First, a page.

Patrick Walsh: Sleep, Walker

As a boy I’d fall asleep with my stomach to the bed,
An arm and opposite leg pitched at right angles, my head
Turned to face my hand and hidden underneath a pillow.
A full-time infantryman in those days, I was training —
And didn’t mind the gentle way my weight was dispersed, although
I held that position long after my neck was straining.
I’d hear the whoosh of footsteps in tall grass, a loping stride
Relayed through the mattress, floorboards, and from the other side
Of the earth: I had awakened it again, some dread beast
Who had fixed the place I slept, though it would take years at least . . .
Older, I understood the sound of steps I used to fear
Was my pulse.  And, older still, I know that thud in my ear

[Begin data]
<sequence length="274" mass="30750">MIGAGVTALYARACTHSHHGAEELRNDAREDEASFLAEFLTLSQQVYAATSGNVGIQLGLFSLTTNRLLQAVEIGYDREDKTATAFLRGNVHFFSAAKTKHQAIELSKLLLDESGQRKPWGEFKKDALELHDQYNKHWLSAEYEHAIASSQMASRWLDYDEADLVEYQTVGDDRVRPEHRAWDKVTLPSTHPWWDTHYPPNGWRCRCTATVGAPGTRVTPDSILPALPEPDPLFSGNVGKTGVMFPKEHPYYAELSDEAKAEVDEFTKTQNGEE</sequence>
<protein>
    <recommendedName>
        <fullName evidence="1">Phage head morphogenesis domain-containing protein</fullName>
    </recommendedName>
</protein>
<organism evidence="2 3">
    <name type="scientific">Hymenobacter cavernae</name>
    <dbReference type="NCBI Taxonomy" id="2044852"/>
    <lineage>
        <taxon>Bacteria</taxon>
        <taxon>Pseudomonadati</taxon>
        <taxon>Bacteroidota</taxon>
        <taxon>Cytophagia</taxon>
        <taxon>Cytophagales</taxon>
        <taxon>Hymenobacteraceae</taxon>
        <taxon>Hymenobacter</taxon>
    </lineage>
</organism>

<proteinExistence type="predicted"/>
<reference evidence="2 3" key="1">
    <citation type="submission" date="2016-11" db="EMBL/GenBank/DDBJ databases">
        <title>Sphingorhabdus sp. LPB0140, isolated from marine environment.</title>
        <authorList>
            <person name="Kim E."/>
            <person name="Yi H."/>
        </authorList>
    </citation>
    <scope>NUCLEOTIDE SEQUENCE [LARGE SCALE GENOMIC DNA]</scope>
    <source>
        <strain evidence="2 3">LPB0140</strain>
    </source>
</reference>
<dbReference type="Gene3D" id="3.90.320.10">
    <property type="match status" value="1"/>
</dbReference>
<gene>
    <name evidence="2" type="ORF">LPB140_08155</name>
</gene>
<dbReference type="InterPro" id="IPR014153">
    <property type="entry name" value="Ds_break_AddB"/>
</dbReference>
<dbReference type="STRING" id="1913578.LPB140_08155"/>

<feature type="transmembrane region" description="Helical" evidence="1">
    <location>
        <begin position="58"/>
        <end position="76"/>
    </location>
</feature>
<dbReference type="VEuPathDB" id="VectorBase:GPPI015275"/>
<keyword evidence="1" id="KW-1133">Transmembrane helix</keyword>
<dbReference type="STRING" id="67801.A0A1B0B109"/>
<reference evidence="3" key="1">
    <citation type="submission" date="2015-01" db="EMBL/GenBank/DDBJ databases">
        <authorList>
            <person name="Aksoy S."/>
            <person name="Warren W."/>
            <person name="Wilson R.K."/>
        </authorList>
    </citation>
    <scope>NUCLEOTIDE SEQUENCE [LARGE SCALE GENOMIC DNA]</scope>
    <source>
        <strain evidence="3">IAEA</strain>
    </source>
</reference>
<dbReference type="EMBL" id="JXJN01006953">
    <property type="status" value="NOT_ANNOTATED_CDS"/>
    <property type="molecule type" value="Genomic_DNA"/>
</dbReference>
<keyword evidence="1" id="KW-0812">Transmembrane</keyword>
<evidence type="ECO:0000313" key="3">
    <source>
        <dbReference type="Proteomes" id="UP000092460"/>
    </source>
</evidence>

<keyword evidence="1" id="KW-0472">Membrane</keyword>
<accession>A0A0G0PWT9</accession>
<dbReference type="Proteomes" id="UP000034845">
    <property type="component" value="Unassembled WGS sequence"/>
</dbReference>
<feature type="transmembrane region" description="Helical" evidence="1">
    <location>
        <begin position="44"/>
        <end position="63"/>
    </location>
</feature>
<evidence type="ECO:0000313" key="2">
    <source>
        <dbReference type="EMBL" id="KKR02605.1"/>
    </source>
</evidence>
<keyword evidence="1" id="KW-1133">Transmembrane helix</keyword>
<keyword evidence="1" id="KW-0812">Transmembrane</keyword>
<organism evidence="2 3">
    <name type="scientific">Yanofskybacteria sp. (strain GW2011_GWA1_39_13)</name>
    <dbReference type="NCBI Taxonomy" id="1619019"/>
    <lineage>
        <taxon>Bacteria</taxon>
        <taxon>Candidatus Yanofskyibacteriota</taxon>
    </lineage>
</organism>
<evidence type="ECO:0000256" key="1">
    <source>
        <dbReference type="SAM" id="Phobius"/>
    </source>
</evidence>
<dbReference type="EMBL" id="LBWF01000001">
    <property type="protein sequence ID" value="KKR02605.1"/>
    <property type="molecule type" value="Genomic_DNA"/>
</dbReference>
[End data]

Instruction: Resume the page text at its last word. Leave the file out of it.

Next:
Is the enemy, just a boy with a simple order,
And me walking out, unarmed, to accept his surrender.
After graduating college, Patrick Walsh served four years as an infantry officer in the U.S. Army’s 25th Infantry Division.  He later returned to school to receive an M.Phil. in Anglo-Irish literature from the University of Dublin, Trinity College.  In America, his poems have appeared in Barrow StreetThe Christian Science Monitor, Cimarron ReviewEvergreen ReviewThe Hudson ReviewThe Recorder, and War, Literature & the Arts.  His work has also appeared in College Green, The Malahat ReviewTHE SHOpPoetry New Zealand, Fred Johnston’s “Markings” page in The Galway Advertiser, and The Quadrant Book of Poetry, 2001-2010.

Bennet McNiff: Why I Don’t Go Into The Woods


There are bears there.
A boy I knew went there and never came back.
He would be forty-two now.
It is completely dark there.
You could get lost.
I am afraid of the dark.
Some say that trolls walk the wood
At midnight, forty-foot trolls
With green, luminous skin, and slimy scales.
They can eat a man
Like a child munching a carrot.
It is quiet in the forest. Too quiet.
Something bad must be happening there.